Nephron vs. Neuron: Diagnosis and management of diabetes insipidus in the critically ill

A 50-year-old man with no significant medical history was admitted to the medical floor with intermittent nausea, vomiting and fever. His hospital course was complicated by tachypnea, fever, and encephalopathy requiring intubation and transfer to the intensive care unit. He rapidly declined neurologically with loss of gag, pupillary, and corneal reflexes. His GCS remained 3T without sedation. CT and MRI of the brain were negative. LP was unremarkable. The nurse calls you for high urine output totaling 3 liters in the last 5 hours. Stat BMP revealed Na 179, K2.7, Cl >140, HCO3 19 and Cr 1.01. Serum osmolality is 372. Urine studies are pending. What is the most likely cause of his increased urine output?


Diabetes Insipidus

Diabetes insipidus (DI) manifests when the kidney fails to reabsorb water due to an abnormality in the amount or response to antidiuretic hormone, causing polyuria, polydipsia, and increased volume of hypoosmolar urine. Hypernatremia causes free water to shift from the intracellular space to the extracellular space. If untreated, DI can rapidly cause severe free water loss, hypovolemia and hypoperfusion. DI can be acquired (most common) or congenital and is further classified into central (neurogenic) and nephrogenic. The table below reviews causes, findings, and management to help differentiate between central and nephrogenic DI. These causes of DI must be differentiated from primary polydipsia or dipsogenic DI, which is most commonly seen in psychiatric patients with excessive water intake while ADH function is preserved. 



Central DI

Nephrogenic DI


Deficiency of antidiuretic hormone (ADH)

Renal resistance to ADH 


Primary tumors, metastases, meningitis/encephalitis or other CNS infections, trauma, surgery, idiopathic, congenital causes

Primary renal disease, obstructive uropathy, metabolic (hypokalemia, hypercalcemia), sick cell disease, drugs (lithium)


Excessive thirst, polydipsia, polyuria (UOP >300 ml/hr for at least 2 hrs), weakness, myalgias, other nonspecific symptoms


Urine osm < 300 mOsm/kg H2O, serum osm > 300 mOsm/kg, hypernatremia


Desmopressin (DDAVP)

Intravascular volume expansion (crystalloid) followed by free water replacement 

*Na correction limited to 8-10 mmol/L per 24 hrs, if hypernatremia present for > 48 hrs

Thiazide diuretics, amiloride (for lithium nephrotoxicity), NSAIDs, reduce dietary protein and sodium


DI in the Critically Ill

In the critical care setting, central DI, rather than nephrogenic, is most commonly seen. Patients at risk of developing DI are those who undergo pituitary surgery and who suffer from traumatic brain injuries, intracranial hypertension, or brain death. Patients experience significant urine output in the setting of reduced intake while in the ICU, which can cause intravascular depletion, hypotension, and hypernatremia. Other causes of polyuria in the ICU include diuretics, postobstructive diuresis and the recovery phase (or de-resuscitative phase) of critical illness. DI can also rarely be observed in critically ill patients after withdrawal of vasopressor support for patients in shock supported with a vasopressin infusion. The proposed mechanism is downregulation of V2 receptors in the distal convoluted tubule and collecting duct, leading to transient nephrogenic DI.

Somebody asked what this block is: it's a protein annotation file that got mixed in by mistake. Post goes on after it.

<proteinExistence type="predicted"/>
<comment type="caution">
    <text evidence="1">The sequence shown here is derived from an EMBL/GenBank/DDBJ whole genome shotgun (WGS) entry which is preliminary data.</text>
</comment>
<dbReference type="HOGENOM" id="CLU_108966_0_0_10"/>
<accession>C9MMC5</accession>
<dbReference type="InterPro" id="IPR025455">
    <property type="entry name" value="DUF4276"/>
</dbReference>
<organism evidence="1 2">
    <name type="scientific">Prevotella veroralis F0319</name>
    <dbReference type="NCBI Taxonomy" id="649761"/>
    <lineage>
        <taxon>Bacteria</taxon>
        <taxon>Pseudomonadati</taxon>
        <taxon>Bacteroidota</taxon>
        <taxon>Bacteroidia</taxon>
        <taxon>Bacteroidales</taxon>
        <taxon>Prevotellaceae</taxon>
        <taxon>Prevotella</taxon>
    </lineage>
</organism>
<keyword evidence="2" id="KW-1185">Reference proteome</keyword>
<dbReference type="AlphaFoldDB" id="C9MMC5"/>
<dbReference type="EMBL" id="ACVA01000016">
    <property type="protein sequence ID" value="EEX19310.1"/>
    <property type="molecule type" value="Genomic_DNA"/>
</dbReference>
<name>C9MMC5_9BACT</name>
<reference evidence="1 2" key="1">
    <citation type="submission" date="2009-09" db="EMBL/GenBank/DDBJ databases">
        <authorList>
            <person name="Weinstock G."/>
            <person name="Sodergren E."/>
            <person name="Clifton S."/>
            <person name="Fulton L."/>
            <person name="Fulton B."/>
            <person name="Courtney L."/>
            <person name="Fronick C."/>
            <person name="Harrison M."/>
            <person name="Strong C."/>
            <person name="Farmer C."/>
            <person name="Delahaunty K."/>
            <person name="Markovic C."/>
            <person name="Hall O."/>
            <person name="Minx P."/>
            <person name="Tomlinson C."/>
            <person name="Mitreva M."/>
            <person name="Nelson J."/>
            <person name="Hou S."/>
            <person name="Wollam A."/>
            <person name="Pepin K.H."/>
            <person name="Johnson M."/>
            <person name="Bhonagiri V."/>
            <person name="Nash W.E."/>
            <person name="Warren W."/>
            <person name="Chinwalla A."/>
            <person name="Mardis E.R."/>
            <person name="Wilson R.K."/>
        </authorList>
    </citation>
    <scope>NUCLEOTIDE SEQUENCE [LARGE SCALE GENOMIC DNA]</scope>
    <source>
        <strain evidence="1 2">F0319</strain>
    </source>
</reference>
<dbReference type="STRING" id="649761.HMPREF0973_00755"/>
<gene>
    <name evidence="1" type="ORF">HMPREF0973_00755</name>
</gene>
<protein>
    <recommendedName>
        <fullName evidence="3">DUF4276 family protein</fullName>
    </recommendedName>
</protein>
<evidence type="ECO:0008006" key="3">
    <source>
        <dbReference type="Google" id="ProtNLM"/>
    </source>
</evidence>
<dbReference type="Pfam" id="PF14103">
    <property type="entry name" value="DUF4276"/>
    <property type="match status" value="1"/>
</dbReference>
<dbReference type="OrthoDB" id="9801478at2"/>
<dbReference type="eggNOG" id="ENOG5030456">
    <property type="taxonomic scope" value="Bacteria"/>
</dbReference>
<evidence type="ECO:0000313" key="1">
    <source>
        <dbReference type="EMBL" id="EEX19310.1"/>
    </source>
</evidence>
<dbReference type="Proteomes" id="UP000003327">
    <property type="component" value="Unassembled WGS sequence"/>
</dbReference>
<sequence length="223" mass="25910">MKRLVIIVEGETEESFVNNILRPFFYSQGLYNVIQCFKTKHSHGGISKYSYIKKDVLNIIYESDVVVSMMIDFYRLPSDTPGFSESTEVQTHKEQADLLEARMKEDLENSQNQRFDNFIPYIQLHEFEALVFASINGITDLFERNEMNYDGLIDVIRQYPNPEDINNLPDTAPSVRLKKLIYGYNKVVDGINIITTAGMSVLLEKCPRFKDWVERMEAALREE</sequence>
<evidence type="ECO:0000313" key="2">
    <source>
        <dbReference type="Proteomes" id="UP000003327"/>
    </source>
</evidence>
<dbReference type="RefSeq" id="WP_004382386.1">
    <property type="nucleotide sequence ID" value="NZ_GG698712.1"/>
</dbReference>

Key signs and symptoms include:

  • Increased serum osmolality (severe symptoms at >330 mOsm/kg)
  • Hypernatremia (severe symptoms at >150-155 mmol/L)
  • Polyuria (>3L/24h)
  • Hypotonic urine (urine osmolality < 200 mOsm/kg)
  • Lethargy to coma, cerebral edema on imaging, seizures
    • Cerebral shrinkage in hypernatremic/hyperosmolality state leads to vascular rupture and subsequent edema with permanent neurologic damage


  • Send BMP, urine electrolytes, urine osm, serum osm
  • Water deprivation test and DDAVP challenge  (not usually performed in the acute setting, see here for details)


  • Control polyuria
    • Desmopressin (DDAVP) 1 mcg IV initial dose, followed by second injection after 2 hrs, if UOP remains > 1-2 mL/kg/hr 
    • Nephrology or endocrine consultation
  • Manage hypernatremia, dehydration
    • TBW deficit (L) = body weight (kg) x 0.6 x (Na-140)/Na
    • Use isotonic fluids for volume repletion 
    • Can consider normal saline to slow rate of sodium reduction
    • Be aware of rapid reduction, no more than 0.5 mmol/L/hr to avoid cerebral edema/demyelination
    • Monitor BMP every 4 hours
    • Consider hemodialysis
  • Monitor neurologic status
    • MRI Brain with and without contrast to assess for cerebral edema, possible herniation, and/or brain death


  • Hypernatremia is an independent risk factor for mortality in critically patients 
  • Mortality positively correlates with degree of hypernatremia


Harrois A and Anstey JR. Diabetes Insipidus and SIADH in Critically Ill Patients. Crit Care Clinics 2019;35:187-200. 


Lindner, G., & Funk, G. C. Hypernatremia in critically ill patients. Journal of critical care 2013;28(2):216.e11–216.e2.16E20.


Robertson, G. L. Diabetes insipidus: differential diagnosis and management. Best Practice & Research Clinical Endocrinology & Metabolism 2016;30(2):205-218.